Originally published in The Wall Street Journal

August 24, 2015

The Fed's Stock-Price Correction

The equity-market downturn is the inevitable result of the central bank's policies. The unwinding will likely continue for months.


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The unfolding stock-market collapse–the Dow Jones Industrial Average plummeted more than 1,000 points on Monday morning, rebounding later to nearly 600 points down, following several days of decline last week–is the inevitable result of the Federal Reserve's policies, namely quantitative easing that produced abnormally low interest rates. The decline on Wall Street has spread to every stock market on the globe, many of which were also weakened by their own policies of excessively easy money.

When the Obama administration's poorly designed 2009 stimulus legislation failed to produce a strong economic turnaround, then-Fed Chairman Ben Bernanke announced that the central bank would pursue an "unconventional monetary policy" by purchasing immense amounts of long-term bonds and promising to hold short-term interest rates near zero for an extended period.

Mr. Bernanke explained that the Fed's policy was designed to drive down long-term interest rates, inducing portfolio investors to shift from bonds to stocks. This "portfolio substitution" strategy, as he labeled it, would increase share prices, raising household wealth and therefore consumer spending.

The Fed's strategy worked, causing household net worth to increase by $10 trillion in 2013. Households responded by spending more, leading to an accelerated rise in gross domestic product and a decline in unemployment.

The increase in share prices took the price-earnings ratio of the S&P index to about 30% above its historic average before the market downturn began last week. An alternative measure of the price-earnings ratio that looks at inflation-adjusted earnings over the past decade was even higher, at more than 50% over its historic average.

With virtually no yield available on government bonds and other low-risk fixed-income securities, investors were tempted to climb on the bandwagon of rising share prices. Some sophisticated investors realized that the rapid increase of share prices was a bubble that would end when interest rates returned to normal. They invested on the mistaken theory that they would know when to pull out.

Though the recent decision to start selling was triggered by a variety of events, including the collapse of oil prices world-wide and financial chaos in China, the high price-earnings ratios were enough to make the downturn inevitable. All that was needed was a spark to start the process, just as the increased defaults of subprime mortgages did in 2007.

The excess price of equities was not the only mispricing caused by the Fed's unconventional monetary policy. As investors reached for yield in a very low-yield environment, they depressed the spreads between Treasury rates and the yields on high-risk bonds and emerging market debt. The prices of commercial real estate have also been pushed to extremely high levels, driving down yields to unsustainably low levels. Banks and other lenders have boosted their short-term earnings by lending to lower-quality buyers and making loans with fewer conditions.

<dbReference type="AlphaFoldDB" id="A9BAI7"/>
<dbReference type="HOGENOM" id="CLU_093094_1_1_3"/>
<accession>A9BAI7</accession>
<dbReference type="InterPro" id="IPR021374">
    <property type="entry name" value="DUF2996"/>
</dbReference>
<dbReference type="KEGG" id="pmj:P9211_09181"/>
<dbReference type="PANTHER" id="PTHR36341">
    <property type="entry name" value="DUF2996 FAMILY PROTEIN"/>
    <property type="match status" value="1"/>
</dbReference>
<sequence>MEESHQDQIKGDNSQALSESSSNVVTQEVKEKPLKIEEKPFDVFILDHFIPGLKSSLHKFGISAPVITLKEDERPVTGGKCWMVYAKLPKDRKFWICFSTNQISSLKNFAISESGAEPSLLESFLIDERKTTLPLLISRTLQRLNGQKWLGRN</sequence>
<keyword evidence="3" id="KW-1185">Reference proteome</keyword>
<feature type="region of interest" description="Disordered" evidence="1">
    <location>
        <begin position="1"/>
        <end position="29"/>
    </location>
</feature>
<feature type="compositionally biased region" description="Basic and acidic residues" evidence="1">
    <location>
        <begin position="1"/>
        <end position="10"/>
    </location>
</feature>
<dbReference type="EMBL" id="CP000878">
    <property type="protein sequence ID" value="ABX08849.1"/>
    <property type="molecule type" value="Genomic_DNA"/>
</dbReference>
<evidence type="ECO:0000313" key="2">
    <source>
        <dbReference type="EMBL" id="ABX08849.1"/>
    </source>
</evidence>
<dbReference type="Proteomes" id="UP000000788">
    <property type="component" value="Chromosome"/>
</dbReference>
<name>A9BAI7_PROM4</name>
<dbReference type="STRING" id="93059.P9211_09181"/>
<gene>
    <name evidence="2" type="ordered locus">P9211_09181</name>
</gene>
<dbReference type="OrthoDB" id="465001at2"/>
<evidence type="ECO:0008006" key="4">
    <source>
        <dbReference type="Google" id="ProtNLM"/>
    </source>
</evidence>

Much of this mispricing will likely unwind in the months ahead. What isn't clear is whether the fall of equity prices and other corrections will have adverse systemic effects as they did in 2007-08, bringing down consumer spending and business investment and thereby reversing the recent labor-market improvement. Only time will tell.

The market decline will no doubt lead some members of the Fed's Open Market Committee to argue against beginning the rise in short-term rates in September. But postponing a 25-basis-point rise from September to December or even March would not have any significant effect on aggregate demand and employment.

Market participants know that the economy is now essentially at full employment, that the consumer-price index is close to 2% and that there is little risk of deflation. They know therefore that interest rates must rise, and that a return to normal levels will reverse the mispricing of assets. The Fed cannot hide that realization by postponing rate hikes for a few months. And so the Fed should get on with the task of normalizing rates, particularly so that investors and lenders are no longer tempted to sink deeper into mispriced assets.

But if the asset-price corrections have serious adverse macroeconomic effects, the task of stimulating the economy should shift from the Federal Reserve to the Obama administration and Congress. There is no shortage of tax and budget policy prescriptions that could stimulate output without increasing national debt.

It's time to escape the unprecedented monetary policy that for a while stimulated demand–but then distorted prices and brought about the current corrections.

Mr. Feldstein, chairman of the Council of Economic Advisers under President Reagan, is a professor at Harvard and a member of The Wall Street Journal's board of contributors.